I think that’s true: you put seeds in the ground in spring, hoping most will germinate and grow into a plant. If you’re lucky, you might see hints of growth in a few days, but often it can be weeks before a little green head pokes its way out of the soil.
If planting seeds takes faith, then I think it takes a special kind of faith to plant bulbs in the fall.
In the fall, you know the days are getting shorter and colder. The leaves are dropping from the trees, and tender plants are beginning to die from early frosts. You know that snow will soon blanket the garden to the depth of a couple feet. You’re heading into a barren season.
The precious tulip, daffodil or hyacinth bulbs that you’ve just planted will disappear from your view for many months. You’ll have no indication that they’re all right, let alone any guarantee that they’ll eventually bloom. They may fall prey to rabbits, squirrels or deer. Who knows what will happen to them?
And yet you still go ahead and plant fall bulbs, trusting that they’ll survive the frigid winter and bloom later in spring.
Some things in our lives take special faith to trust for, too, don’t they?
Thanks to COVID-19, we’re living in conditions that are almost unprecedented for many of us. Large swathes of the globe are living under the types of restrictions that many countries haven’t seen since the Second World War.
Students of history might be seeing additional parallels between the current pandemic and conditions during World War II. They might be calling to mind right now Winston Churchill’s famous line from a speech he delivered to the UK House of Commons in June of 1940, shortly after he became Prime Minister:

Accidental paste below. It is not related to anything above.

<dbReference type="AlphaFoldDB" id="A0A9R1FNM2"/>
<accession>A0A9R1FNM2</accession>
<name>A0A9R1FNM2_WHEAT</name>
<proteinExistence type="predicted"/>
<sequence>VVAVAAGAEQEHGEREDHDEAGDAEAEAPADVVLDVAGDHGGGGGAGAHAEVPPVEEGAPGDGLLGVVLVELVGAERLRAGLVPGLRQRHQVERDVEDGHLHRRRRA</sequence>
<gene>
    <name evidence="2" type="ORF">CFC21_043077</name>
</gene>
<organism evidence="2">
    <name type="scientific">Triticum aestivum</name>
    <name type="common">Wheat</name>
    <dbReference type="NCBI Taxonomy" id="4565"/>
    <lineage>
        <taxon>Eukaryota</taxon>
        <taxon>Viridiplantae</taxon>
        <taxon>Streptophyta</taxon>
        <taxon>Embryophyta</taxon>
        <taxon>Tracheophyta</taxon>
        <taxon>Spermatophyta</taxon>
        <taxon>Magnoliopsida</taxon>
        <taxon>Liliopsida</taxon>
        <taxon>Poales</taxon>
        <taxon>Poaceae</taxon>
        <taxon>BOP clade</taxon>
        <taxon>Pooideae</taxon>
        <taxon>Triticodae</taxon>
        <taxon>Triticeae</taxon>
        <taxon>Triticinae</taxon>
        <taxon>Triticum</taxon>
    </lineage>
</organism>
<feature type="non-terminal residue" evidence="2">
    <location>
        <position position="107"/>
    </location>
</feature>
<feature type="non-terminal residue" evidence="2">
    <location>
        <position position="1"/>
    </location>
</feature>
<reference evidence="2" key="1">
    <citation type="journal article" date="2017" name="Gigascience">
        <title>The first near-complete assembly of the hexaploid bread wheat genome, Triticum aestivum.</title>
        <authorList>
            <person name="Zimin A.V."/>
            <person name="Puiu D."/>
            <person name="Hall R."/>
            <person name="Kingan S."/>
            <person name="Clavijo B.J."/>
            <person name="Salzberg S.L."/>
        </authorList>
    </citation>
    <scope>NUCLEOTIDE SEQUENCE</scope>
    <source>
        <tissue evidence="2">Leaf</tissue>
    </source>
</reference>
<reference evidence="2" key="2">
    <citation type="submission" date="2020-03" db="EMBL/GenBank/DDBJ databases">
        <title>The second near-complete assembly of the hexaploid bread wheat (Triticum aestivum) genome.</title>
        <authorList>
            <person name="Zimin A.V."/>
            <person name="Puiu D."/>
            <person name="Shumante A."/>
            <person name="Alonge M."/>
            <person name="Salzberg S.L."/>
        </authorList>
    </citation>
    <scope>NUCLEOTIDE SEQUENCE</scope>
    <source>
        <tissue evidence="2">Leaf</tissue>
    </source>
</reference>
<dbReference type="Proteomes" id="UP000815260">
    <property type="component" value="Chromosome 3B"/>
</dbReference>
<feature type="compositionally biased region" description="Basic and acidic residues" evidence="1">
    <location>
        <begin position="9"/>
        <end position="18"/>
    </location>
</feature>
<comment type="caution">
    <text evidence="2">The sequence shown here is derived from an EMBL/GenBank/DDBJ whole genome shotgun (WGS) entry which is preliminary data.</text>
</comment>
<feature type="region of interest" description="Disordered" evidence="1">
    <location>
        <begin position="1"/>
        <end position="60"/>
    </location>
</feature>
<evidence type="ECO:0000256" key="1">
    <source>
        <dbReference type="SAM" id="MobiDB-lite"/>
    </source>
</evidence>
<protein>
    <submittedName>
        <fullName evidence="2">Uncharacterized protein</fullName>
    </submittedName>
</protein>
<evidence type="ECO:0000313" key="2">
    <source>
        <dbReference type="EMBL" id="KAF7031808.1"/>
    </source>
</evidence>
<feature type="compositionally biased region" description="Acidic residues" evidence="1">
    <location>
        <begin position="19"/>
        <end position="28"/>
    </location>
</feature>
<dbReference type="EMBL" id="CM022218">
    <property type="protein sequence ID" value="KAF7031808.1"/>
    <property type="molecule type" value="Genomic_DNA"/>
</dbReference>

“Let us therefore brace ourselves to our duties, and so bear ourselves that, if the British Empire and its Commonwealth last for a thousand years, men will still say: ‘This was their finest hour.’ ”
Amid the news reports of hoarding and panic-buying, there are also some uplifting examples of people rising to the occasion and showing care and kindness to others.
Allow me to share with you some accounts of what may be some people’s “finest hour”:
When winter still has us in its icy grip, it’s hard to imagine that it will ever let us go. There seems to be no end to the frigid temperatures and snowstorms, and it can really get a person down.
What can we do to give us hope during a bleak, cold winter?
A favourite thing that gardeners do is to curl up indoors with some seed catalogues. They read about the promise of future luxuriant flower gardens and abundant crops of vegetables. It lifts their spirits and helps them hold on until spring comes.